This is a very very simple question and I am sure it will look dumb because I won't be using the correct terminology but here I go.(adsbygoogle = window.adsbygoogle || []).push({});

Consider the points in a manifold. Now we assign coordinates to those points.

ne thing that I find confusing about any type of transformation is whether

a) it is the points themselves which are moved about (in which case the manifold is being deformed in some way) with the coordinates "following" the points so that each actual point remains at the same coordinate or

b) it is only the coordinate chart that is being changed, without the points in the surface being actually moved (so the surface is not deformed in any way)

c) or if the surface is being deformed without the chart being changed so that the points acquire new coordinates.

I am not even totally sure if one makes a distinction between cases b) and c) in that in both cases the points change coordinates so maybe it's a "active vs passive" type of thing. It does seem that there is a physical difefrence but maybe mathematically it's really considered to be the same. I don't know.

To have specific examples in mind, consider a Weyl rescaling. If I understand correctly (I may be wrong on that), this is different from a conformal mapping in that there is no actual change of coordinates [itex] x \rightarrow x'(x) [/itex] involved. Only the metric is rescaled.

On the other hand, a conformal transformation does involve a tranformation of the coordinates [itex] x \rightarrow x'(x) [/itex] which leads to a rescaling of the metric also.

So the question is: what is the difference between the two cases? Which of the three cases a, b or c described above does each correspond to?

Here is what my gut feeling is but it's probably completely incorrect.

First there is the question of what a mapping [itex] x \rightarrow x'(x) [/itex] actually means. I woudl think that it means that the actual points are assigned new coordinates. So this corresponds to a change of the map which does not involve deforming the manifold itself. Now, the physical "distance" (as given by [itex] g_{\mu \nu} dx^\mu dx^\nu [/itex]) between two actual points has not changed, so the metric has to change in order to give the same distance between two given points (which now have different coordinates). A confomal transformation is simply one such that the metric is rescaled. But the key point is that the manifold itself (if I understand correctly) is not changed. we are talking about a pure change of the coordinate grid.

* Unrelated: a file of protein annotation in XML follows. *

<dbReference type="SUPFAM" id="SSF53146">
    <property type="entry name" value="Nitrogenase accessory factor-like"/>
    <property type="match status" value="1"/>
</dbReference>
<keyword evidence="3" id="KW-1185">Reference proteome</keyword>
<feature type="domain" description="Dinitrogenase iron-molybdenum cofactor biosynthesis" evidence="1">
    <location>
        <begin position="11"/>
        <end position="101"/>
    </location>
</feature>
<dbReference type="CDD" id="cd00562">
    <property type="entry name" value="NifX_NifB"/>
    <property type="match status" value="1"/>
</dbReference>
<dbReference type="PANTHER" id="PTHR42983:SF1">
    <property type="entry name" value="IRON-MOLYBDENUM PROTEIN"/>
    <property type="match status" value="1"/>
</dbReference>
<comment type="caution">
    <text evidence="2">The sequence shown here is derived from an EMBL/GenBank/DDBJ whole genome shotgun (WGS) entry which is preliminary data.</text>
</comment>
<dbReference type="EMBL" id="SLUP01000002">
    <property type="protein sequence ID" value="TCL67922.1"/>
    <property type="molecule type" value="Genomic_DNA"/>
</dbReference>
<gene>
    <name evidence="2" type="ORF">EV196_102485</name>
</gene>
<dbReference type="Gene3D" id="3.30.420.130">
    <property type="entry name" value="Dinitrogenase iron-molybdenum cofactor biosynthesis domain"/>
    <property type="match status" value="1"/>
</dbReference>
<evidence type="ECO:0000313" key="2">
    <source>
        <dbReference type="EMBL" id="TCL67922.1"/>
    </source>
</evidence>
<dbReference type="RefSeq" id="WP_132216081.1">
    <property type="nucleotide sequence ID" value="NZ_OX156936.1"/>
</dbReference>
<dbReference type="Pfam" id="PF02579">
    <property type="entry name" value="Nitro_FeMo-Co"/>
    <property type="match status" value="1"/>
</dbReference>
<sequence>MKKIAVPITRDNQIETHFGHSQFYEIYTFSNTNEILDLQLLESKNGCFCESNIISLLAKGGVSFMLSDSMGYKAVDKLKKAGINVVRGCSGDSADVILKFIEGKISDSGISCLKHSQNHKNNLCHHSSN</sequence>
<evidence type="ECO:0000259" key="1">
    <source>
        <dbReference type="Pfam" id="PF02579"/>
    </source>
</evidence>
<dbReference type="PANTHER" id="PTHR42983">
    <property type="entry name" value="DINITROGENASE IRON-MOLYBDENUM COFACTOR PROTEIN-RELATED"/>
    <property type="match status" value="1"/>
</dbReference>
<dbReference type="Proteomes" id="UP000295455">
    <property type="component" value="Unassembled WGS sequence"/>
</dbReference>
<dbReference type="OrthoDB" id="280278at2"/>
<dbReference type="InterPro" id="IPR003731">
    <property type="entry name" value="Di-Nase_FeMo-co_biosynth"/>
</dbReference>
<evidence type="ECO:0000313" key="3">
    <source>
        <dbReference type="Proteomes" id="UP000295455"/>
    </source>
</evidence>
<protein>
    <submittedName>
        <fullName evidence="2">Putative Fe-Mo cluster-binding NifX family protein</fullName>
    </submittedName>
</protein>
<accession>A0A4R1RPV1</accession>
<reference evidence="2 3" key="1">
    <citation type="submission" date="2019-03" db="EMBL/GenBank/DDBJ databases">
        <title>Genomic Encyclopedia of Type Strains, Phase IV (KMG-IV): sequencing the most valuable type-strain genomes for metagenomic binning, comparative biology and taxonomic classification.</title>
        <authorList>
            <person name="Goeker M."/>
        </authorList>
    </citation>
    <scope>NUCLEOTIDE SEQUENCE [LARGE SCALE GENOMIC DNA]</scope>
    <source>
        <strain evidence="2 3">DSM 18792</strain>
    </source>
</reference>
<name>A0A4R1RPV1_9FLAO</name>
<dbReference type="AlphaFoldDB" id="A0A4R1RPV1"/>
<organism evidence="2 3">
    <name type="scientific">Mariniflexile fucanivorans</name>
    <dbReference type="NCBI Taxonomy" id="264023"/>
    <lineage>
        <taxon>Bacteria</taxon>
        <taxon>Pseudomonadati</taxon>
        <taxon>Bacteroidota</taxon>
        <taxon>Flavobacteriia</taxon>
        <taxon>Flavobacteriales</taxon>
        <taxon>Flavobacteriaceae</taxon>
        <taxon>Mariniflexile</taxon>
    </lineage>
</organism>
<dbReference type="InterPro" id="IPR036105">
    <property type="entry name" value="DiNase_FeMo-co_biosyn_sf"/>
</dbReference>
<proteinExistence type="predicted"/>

On the other hand, what would be a Weyl rescaling? It seems to me that since there is no transformation [itex] x \rightarrow x'(x) [/itex] , any actual point remains at the same coordinate. But the fact that the metric is rescaled implies that the distance between two given coordinates (and therefore two given actual points since they retain the same coordinate) is changed. That would imply that the manifold is actually being deformed here, with the coordinate grid "following" the points.

Two questions: is that correct? And if so, what would be the "mathspeak" way of conveying what I am talking about (so that I coudl recognize it in a math book)?

Thanks!

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# Simple questions about weyl rescaling/Conformal transfo

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